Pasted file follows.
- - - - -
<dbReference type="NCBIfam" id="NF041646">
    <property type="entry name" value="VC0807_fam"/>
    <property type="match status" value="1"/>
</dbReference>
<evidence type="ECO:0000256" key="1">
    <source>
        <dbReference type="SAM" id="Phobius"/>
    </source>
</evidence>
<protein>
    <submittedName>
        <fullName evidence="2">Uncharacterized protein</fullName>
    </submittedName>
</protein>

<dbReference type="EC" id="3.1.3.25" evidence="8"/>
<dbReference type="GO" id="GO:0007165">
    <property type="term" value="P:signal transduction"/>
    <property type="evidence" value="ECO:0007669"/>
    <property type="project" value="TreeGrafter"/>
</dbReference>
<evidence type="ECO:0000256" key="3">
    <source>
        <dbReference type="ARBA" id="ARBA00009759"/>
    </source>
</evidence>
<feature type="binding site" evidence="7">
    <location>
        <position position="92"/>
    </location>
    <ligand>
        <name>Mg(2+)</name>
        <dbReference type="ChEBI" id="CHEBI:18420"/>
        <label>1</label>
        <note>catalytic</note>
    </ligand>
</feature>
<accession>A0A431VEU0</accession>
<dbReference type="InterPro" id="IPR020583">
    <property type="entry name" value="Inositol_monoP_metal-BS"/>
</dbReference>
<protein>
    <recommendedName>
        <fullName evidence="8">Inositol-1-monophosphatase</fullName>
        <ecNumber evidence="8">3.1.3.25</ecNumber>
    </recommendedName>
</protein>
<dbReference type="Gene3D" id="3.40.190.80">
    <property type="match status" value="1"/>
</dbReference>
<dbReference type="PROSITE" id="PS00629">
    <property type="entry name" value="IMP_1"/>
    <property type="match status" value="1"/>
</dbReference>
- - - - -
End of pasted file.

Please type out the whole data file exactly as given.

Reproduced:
<dbReference type="NCBIfam" id="NF041646">
    <property type="entry name" value="VC0807_fam"/>
    <property type="match status" value="1"/>
</dbReference>
<evidence type="ECO:0000256" key="1">
    <source>
        <dbReference type="SAM" id="Phobius"/>
    </source>
</evidence>
<protein>
    <submittedName>
        <fullName evidence="2">Uncharacterized protein</fullName>
    </submittedName>
</protein>

<dbReference type="EC" id="3.1.3.25" evidence="8"/>
<dbReference type="GO" id="GO:0007165">
    <property type="term" value="P:signal transduction"/>
    <property type="evidence" value="ECO:0007669"/>
    <property type="project" value="TreeGrafter"/>
</dbReference>
<evidence type="ECO:0000256" key="3">
    <source>
        <dbReference type="ARBA" id="ARBA00009759"/>
    </source>
</evidence>
<feature type="binding site" evidence="7">
    <location>
        <position position="92"/>
    </location>
    <ligand>
        <name>Mg(2+)</name>
        <dbReference type="ChEBI" id="CHEBI:18420"/>
        <label>1</label>
        <note>catalytic</note>
    </ligand>
</feature>
<accession>A0A431VEU0</accession>
<dbReference type="InterPro" id="IPR020583">
    <property type="entry name" value="Inositol_monoP_metal-BS"/>
</dbReference>
<protein>
    <recommendedName>
        <fullName evidence="8">Inositol-1-monophosphatase</fullName>
        <ecNumber evidence="8">3.1.3.25</ecNumber>
    </recommendedName>
</protein>
<dbReference type="Gene3D" id="3.40.190.80">
    <property type="match status" value="1"/>
</dbReference>
<dbReference type="PROSITE" id="PS00629">
    <property type="entry name" value="IMP_1"/>
    <property type="match status" value="1"/>
</dbReference>